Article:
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Australian GPs to assist Zika surveillance

Australian GPs to assist Zika surveillance

25 February 2016

TESTING for the mosquito-borne Zika virus will be ramped up as Australian GPs are recruited to help combat the global threat from infection which has been linked to microcephaly.
GPs working in areas where the prime Zika vector, Aedes aegypti is found — a swathe of central and northern Queensland — are due to receive updated advice on who and how to test as early as this week, a spokesman for Queensland Health says.

Townsville public health medical officer Dr Steven Donohue says these GPs are on the front line of preventing local outbreaks, which could be triggered by a returning traveller.
“In previous years Zika was always thought of as a bit of an also-ran because it’s a milder illness and we were not as concerned as if we had dengue or chikungunya,” he told MO.
“But that’s all been turned on its head now there’s suspicion that Zika is causing very severe clinical outcomes, and so we need to focus more on that.”

Dr Donohue says north Queensland GPs would be called upon to not only test symptomatic patients but to assist with broader surveillance.
As 80% of cases of Zika are asymptomatic, the early stages of an outbreak could easily be missed, he says.
“We will be providing further guidance on testing methods and testing criteria to our local doctors as soon as we have settled on some algorithms,” he says.
“We are very keen to bump up the vigilance and screening for Zika in people who may have travelled [to a dengue area] or who have a dengue-like illness, particularly if they might be pregnant.”

Patients who have a typical arboviral syndrome but who test negative for dengue may also need to be tested for Zika, even if they haven’t travelled.
The World Health Organization (WHO) last week declared the “explosive” spread of Zika virus a global public health emergency, noting an apparent upsurge in cases of microcephaly in Brazil and links to Guillain-Barré syndrome.
Australia has had 23 cases of Zika since its first in 2012, including two this year from Haiti. All have been acquired overseas.

Health authorities have advised pregnant women to postpone travel to Zika-affected areas, and have advised meticulous mosquito avoidance measures for all travellers.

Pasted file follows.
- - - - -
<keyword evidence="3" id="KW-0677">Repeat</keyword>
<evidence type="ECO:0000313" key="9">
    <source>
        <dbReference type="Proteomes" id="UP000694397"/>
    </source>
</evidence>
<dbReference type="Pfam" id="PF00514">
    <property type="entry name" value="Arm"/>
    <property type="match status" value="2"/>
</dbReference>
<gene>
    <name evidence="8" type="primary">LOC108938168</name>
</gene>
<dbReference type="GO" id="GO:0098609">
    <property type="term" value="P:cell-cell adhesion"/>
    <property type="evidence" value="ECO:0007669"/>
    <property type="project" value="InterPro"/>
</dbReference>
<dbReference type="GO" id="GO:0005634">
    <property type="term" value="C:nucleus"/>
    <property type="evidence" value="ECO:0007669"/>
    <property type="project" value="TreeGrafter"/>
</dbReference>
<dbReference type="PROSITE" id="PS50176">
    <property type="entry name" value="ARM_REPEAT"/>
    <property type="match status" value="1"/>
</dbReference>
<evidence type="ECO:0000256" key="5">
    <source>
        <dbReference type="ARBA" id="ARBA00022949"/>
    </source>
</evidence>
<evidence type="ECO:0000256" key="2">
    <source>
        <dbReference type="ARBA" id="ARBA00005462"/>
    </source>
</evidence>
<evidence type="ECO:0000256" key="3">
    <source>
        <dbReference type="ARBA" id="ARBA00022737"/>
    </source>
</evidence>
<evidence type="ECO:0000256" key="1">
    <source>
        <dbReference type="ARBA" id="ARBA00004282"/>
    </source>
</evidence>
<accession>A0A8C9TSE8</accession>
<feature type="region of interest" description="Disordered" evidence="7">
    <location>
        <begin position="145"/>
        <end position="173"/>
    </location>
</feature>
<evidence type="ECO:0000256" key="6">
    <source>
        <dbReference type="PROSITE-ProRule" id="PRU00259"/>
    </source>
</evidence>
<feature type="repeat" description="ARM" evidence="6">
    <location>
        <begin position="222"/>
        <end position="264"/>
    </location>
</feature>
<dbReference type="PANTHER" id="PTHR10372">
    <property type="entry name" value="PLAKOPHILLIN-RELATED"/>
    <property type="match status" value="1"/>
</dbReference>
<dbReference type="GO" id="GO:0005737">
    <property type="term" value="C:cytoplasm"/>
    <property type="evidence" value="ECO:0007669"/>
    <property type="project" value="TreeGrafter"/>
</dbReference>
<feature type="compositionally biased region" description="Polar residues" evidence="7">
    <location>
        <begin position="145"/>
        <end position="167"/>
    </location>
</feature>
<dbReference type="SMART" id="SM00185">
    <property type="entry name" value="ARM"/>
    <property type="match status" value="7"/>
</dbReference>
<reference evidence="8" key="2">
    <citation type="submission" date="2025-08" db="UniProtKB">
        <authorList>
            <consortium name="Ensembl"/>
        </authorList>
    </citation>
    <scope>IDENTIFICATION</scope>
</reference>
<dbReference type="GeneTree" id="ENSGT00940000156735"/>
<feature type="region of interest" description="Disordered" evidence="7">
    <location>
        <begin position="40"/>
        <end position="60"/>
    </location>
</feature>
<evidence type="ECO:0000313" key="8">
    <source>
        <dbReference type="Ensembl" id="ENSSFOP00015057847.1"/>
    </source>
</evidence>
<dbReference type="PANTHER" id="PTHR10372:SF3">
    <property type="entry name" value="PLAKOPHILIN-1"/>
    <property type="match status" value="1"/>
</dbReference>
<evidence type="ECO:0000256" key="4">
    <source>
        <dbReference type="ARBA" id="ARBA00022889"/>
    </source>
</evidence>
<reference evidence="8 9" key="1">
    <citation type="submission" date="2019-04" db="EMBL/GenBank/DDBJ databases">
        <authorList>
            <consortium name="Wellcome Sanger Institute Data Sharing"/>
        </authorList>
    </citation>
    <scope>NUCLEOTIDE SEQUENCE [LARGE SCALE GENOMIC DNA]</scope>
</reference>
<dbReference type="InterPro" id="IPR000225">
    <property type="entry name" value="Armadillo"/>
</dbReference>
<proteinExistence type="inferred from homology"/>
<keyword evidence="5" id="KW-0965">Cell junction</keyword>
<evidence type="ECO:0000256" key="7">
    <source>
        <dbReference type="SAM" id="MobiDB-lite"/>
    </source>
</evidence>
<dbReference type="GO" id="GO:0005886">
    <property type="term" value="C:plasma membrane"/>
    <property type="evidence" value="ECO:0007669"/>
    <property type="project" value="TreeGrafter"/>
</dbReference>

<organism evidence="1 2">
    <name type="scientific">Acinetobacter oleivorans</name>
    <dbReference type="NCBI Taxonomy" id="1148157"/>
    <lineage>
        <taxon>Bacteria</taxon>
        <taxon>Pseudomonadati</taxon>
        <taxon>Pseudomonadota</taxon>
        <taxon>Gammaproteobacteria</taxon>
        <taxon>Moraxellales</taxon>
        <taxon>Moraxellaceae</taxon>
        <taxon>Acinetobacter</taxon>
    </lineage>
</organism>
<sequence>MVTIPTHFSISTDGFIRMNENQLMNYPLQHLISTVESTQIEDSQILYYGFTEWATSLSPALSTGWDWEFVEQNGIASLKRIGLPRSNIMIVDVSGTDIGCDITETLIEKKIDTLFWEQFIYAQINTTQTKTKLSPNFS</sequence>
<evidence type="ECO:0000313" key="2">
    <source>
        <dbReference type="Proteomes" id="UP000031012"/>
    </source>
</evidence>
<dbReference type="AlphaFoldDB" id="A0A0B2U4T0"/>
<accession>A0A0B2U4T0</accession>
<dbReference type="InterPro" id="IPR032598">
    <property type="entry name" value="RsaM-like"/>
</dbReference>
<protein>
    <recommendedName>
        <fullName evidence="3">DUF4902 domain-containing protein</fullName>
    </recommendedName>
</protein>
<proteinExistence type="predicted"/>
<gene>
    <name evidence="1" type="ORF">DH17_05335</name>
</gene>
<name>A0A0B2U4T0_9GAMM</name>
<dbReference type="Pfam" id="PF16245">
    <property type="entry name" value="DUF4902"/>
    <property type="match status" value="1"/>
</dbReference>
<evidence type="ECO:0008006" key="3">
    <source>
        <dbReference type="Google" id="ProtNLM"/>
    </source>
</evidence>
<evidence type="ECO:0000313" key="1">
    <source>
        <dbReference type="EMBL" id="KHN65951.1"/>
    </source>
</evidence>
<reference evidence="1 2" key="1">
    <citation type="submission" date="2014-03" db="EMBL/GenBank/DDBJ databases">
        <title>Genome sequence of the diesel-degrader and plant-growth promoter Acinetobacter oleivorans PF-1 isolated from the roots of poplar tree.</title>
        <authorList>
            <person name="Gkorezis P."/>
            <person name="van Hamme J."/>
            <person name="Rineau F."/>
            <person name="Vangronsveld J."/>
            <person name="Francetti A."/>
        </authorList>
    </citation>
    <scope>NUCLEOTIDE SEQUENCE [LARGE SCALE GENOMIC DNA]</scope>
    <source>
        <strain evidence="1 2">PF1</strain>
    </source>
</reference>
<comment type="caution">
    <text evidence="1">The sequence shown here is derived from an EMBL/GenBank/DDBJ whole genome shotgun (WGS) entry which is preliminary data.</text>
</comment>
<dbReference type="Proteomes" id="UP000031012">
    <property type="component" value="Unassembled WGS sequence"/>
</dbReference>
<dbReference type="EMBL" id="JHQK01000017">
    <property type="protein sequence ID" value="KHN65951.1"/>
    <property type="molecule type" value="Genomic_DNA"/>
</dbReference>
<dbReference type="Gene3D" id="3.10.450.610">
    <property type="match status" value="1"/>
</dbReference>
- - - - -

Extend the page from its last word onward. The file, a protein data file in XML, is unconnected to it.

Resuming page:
Infectious diseases specialists say Australia is in a strong position to control any local outbreak of the disease, in part due to experience and success in containing dengue fever outbreaks in northern Queensland.

“We are all over this — we are ready,” Dr Donohue says.
Queensland has announced its second imported case of Zika so far this year, a child recently returned from Samoa.
The first case, a woman from the Gold Coast who fell ill after returning from El Salvador, is recovering well, Health Minister Cameron Dick says.
Mr Dick has announced the state will spend $400,000 to boost laboratory capacity in Townsville, where Zika testing will be available for the first time from 1 March.

Waiting for Zika

ONE of the GPs on the front line of detecting outbreaks of dengue fever says he expects to eventually see cases of Zika virus in his north Queensland practice.
Townsville GP Dr Kevin Arlett says he and his colleagues are already on the lookout for dengue, Ross River and chikungunya viruses, and now Zika infection will also be on their radar.
”I don’t expect lots and lots of Zika, but I am afraid I probably will see it,” says Dr Arlett, who runs a travel clinic.

“We don’t see many people who travel to South America but there are some, and I’m sure that some of them will come back with Zika virus.”
At the time of going to press, Zika transmission was being reported from 23 countries in Central and South America as well as the Caribbean.
Dr Arlett says he and colleagues have known about Zika for a few years but haven’t been actively testing for it, except as a second line of investigation.
His advice to travel patients is that these types of diseases have no treatment or vaccine and the only way to prevent them is to avoid being bitten by mosquitoes.

If a patient was pregnant and had plans to travel to South America, Dr Arlett would advise against that. However, for travel to South-East Asia and the Pacific Islands where Zika is more sporadic, he would offer mosquito-avoidance advice.
“Zika is on the horizon. It hasn’t hit Australia at this stage, but certainly anyone travelling overseas needs to be aware of it, especially to tropical areas,” Dr Arlett says.
“We have managed to avoid malaria for quite a long time, so hopefully we can avoid this one as well.”

Article provided by: Medical Observer

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